Kevin Oleszewski, CFP®, MST, EA, Senior Wealth Planner
Retirement might be fast approaching — leaving you concerned about covering your dream lifestyle. Or it might seem so far off that you’ve decided it’s an issue to think about another day. However, the truth is it’s never too early (or too late) to start saving for your golden years. Not sure where to start your journey? Find out more about two effective classes of investment vehicles that may be right for you.
What to Know About Defined Contribution Plans
The following are answers to some of the most common questions about defined contribution plans. If you have other questions that aren’t answered here, you can contact one of our financial advisors who will help you better understand your options.
What is a defined contribution plan?
Defined contribution plans are employer-sponsored retirement plans that offer tax incentives for both employer and employee. As pensions become increasingly rare, they have been replaced with plans that employees fund themselves, often with matching funds from their employers.
Common defined contribution plans include:
- 401(k) and Roth 401(k)s
- 403(b)s, offered by public schools and some charities
- 457 plans, which are offered to employees of many state and local governments and some nonprofit organizations
How does a defined contribution plan work?
In a defined contribution plan, the employee designates a percentage of their income to be automatically withdrawn from each paycheck and invested for their retirement years. Most plans offer a menu of investment options which participants can choose among.
With a 401(k), an employee funds their account with pre-tax dollars, which effectively lowers their taxable income. For example, if your income is $75,000 and you commit $5,000 to your 401(k), you will only pay taxes on the remaining $70,000. In the future when you take payments from your account, you’ll pay tax on the withdrawals at whatever your tax rate is at that time. 403(b) and 457 plans work similarly.
By contrast, with a Roth 401(k), you make contributions with your after-tax dollars. While that doesn’t lower your tax bill today, it means you’ll withdraw money tax-free when you eventually tap your funds. That can be a benefit if your tax rate is higher than it is now — although, that is an unknown.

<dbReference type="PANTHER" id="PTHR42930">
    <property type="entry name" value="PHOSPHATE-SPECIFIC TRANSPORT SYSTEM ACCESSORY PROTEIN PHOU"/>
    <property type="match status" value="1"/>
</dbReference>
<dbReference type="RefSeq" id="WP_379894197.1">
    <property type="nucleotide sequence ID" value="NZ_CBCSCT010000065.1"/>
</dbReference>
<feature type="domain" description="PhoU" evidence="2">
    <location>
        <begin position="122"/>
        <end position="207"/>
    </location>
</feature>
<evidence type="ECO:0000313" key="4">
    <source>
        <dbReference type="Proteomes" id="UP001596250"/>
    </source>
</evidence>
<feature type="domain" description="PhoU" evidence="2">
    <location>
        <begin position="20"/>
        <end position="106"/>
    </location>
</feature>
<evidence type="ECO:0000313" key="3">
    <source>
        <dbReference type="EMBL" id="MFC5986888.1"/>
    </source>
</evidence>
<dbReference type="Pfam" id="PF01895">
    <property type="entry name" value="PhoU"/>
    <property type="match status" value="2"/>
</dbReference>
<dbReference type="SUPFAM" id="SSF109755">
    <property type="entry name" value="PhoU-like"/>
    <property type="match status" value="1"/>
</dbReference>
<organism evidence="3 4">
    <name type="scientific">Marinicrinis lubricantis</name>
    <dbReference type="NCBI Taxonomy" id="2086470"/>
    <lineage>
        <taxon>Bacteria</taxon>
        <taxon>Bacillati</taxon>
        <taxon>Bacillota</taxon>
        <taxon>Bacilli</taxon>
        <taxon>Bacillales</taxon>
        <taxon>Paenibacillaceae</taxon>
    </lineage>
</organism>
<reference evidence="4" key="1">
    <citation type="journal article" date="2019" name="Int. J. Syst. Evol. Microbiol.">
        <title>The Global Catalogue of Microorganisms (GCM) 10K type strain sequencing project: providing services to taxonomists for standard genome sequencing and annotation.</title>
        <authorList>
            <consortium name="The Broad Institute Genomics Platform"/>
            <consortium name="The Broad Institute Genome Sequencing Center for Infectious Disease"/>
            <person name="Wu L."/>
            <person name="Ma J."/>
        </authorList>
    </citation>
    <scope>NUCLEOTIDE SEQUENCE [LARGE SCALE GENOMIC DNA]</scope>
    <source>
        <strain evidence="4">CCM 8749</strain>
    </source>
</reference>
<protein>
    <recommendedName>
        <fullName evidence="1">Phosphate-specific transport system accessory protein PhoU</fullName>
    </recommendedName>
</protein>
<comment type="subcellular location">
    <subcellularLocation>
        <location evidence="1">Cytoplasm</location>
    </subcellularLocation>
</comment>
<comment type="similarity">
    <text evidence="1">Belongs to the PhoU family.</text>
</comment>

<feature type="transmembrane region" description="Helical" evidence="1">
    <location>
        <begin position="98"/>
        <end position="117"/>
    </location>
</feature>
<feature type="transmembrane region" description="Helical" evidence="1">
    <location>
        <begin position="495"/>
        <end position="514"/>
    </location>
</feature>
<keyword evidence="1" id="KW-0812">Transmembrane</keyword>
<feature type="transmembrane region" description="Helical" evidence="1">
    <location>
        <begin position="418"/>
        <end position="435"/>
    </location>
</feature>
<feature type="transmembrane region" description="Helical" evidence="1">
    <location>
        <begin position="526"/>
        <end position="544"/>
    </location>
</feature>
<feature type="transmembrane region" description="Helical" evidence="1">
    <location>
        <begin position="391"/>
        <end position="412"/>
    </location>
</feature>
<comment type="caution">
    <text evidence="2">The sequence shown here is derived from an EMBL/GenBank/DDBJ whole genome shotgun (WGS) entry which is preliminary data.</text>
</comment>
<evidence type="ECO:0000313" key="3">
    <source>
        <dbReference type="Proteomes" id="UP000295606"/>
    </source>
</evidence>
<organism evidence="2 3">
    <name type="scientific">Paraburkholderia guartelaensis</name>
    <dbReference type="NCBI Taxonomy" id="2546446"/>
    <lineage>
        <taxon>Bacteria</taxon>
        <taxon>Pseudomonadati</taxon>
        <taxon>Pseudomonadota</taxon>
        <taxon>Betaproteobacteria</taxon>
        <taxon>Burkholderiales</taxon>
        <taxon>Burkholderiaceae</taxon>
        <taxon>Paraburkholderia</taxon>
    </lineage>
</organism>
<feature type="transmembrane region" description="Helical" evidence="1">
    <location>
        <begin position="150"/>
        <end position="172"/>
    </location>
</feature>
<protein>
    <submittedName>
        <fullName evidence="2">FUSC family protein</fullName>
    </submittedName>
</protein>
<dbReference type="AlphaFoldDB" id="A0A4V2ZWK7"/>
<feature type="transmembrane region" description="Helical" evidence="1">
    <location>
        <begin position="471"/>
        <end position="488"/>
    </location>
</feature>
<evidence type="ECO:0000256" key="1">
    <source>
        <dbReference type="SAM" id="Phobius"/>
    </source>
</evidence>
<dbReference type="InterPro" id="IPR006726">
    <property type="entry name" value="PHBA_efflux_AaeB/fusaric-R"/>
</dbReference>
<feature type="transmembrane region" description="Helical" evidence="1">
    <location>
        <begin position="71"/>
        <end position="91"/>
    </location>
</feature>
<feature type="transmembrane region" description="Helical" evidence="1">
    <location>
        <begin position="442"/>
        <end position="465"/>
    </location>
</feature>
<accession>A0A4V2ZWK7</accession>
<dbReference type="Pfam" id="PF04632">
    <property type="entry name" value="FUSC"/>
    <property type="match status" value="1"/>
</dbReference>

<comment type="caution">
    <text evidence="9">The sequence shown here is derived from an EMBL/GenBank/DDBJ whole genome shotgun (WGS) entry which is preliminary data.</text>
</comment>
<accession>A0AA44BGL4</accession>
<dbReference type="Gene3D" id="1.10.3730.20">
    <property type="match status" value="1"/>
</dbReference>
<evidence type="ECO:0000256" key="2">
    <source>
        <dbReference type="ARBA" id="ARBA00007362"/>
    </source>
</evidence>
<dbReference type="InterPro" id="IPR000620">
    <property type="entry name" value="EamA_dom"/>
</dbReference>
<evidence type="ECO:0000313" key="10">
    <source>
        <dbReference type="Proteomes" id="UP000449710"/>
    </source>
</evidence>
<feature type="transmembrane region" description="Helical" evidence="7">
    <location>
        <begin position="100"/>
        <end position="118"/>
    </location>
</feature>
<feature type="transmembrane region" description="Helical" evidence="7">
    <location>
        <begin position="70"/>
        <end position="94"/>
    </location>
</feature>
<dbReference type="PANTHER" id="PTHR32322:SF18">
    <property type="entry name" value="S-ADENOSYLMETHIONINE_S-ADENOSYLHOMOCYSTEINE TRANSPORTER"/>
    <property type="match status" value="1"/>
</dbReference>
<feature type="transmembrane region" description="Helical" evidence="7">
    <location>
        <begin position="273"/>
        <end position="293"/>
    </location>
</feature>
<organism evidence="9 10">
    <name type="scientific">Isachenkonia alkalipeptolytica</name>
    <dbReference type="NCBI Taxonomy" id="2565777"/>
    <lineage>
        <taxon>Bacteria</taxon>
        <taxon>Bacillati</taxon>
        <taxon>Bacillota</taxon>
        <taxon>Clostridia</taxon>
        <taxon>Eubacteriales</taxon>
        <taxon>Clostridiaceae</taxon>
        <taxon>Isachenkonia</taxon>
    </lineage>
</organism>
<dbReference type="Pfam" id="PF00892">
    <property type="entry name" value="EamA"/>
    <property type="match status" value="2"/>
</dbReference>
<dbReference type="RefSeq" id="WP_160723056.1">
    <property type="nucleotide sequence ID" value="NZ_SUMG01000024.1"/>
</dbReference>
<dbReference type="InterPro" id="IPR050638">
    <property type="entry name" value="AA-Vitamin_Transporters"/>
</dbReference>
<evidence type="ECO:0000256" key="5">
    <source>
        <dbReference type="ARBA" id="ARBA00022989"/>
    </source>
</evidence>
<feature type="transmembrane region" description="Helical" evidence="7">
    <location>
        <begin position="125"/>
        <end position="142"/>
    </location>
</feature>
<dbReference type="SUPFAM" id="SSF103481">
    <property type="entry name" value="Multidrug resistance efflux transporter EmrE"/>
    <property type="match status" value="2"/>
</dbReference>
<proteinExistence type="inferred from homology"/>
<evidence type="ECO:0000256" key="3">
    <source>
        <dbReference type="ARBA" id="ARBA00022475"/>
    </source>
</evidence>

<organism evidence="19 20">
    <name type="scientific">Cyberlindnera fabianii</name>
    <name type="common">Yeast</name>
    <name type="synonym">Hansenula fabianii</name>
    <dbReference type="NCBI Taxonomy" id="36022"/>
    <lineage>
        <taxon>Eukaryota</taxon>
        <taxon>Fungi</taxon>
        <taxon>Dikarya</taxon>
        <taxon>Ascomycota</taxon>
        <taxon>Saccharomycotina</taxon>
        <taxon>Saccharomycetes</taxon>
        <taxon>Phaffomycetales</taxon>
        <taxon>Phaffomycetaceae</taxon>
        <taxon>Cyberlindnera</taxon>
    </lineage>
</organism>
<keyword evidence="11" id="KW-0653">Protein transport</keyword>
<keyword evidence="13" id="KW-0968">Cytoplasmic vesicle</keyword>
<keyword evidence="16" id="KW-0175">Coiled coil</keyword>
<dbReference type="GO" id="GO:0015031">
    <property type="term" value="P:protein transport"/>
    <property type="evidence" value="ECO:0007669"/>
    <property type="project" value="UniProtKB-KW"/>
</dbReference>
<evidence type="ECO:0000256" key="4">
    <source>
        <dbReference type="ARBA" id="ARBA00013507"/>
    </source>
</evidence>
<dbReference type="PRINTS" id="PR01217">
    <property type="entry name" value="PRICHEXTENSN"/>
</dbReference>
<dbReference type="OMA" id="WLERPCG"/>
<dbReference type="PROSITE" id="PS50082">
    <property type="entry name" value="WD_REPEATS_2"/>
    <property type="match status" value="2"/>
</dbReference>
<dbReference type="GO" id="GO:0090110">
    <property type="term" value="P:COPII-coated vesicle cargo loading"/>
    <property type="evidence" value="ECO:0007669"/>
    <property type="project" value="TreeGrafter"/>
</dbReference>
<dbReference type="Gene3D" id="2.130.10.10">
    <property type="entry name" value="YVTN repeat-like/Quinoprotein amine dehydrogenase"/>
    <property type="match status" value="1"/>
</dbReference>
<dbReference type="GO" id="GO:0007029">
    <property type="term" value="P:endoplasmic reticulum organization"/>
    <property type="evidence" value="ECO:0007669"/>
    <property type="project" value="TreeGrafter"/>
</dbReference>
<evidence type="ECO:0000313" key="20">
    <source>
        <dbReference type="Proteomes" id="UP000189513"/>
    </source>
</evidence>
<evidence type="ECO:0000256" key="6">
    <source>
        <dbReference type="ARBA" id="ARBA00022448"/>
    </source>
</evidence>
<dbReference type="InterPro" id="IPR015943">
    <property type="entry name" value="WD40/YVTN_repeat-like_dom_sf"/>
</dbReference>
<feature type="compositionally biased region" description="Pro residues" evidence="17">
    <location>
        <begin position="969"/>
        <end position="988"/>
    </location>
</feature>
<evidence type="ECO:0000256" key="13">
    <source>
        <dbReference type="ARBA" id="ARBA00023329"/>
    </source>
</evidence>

One big change is coming in 2025, based on the recently passed Setting Every Community Up for Retirement Enhancement (SECURE) 2.0 Act. Rather than waiting for employees to opt in to a defined contribution plan, employers must automatically enroll employees if they start workplace 401(k) and 403(b) plans. With the automatic enrollment, employees will contribute a minimum of 3% and up to 10% of wages — an amount that increases by 1% per year until they reach at least 10% and not more than 15% of wages — as contributions into the account. Employees may choose to opt out of the auto enrollment or the auto increases, but the hope is that this will spur more consumers to take advantage of this crucial savings opportunity.
What does your employer contribute to your plan?
Defined contribution plans are largely funded by the employee, but in many cases, employers offer to match what the employee has contributed, usually a defined percentage up to a certain amount. For example, they may choose to match half of the first 10% an employee contributes. The great news is that this is essentially “free money.” If you put in 5% of your salary and they match it, you have doubled your money, regardless of market return.
How much can I contribute to a defined contribution plan?
It’s important to note there are limits on how much you can contribute to an employer-sponsored defined contribution plan.
For 2023, the contribution limit for employees who participate in 401(k), 403(b) and most 457s will increase to $22,500. In addition, participants who are age 50 and over can add a “catch-up contribution” of an additional $7,500. Under the SECURE 2.0 Act, catch-up contributions for employees with more than $145,000 in income must be taxed according to Roth rules, which means they would be taxed on the amount when they contribute it, rather than when they take it out.
When can I begin withdrawing from my defined contribution plan?
You can begin withdrawing from your current defined contribution plan without penalty if you leave your employer during or after the year you turn 55. However, if you are trying to access a previous plan, you would need to wait until age 59.5 to avoid a penalty. Otherwise, you’ll owe a 10% early withdrawal penalty, along with the taxes you would otherwise owe.
While those are the ages you can start withdrawing, at age 73 you have to start withdrawing in what’s known as a required minimum distribution (RMD). The amount is determined based on a formula developed by the IRS related to your balance and your life expectancy. (You can find out more and view the worksheets here). Note: The SECURE 2.0 Act removes the RMD requirement from Roth 401(k)s and Roth 403(b)s.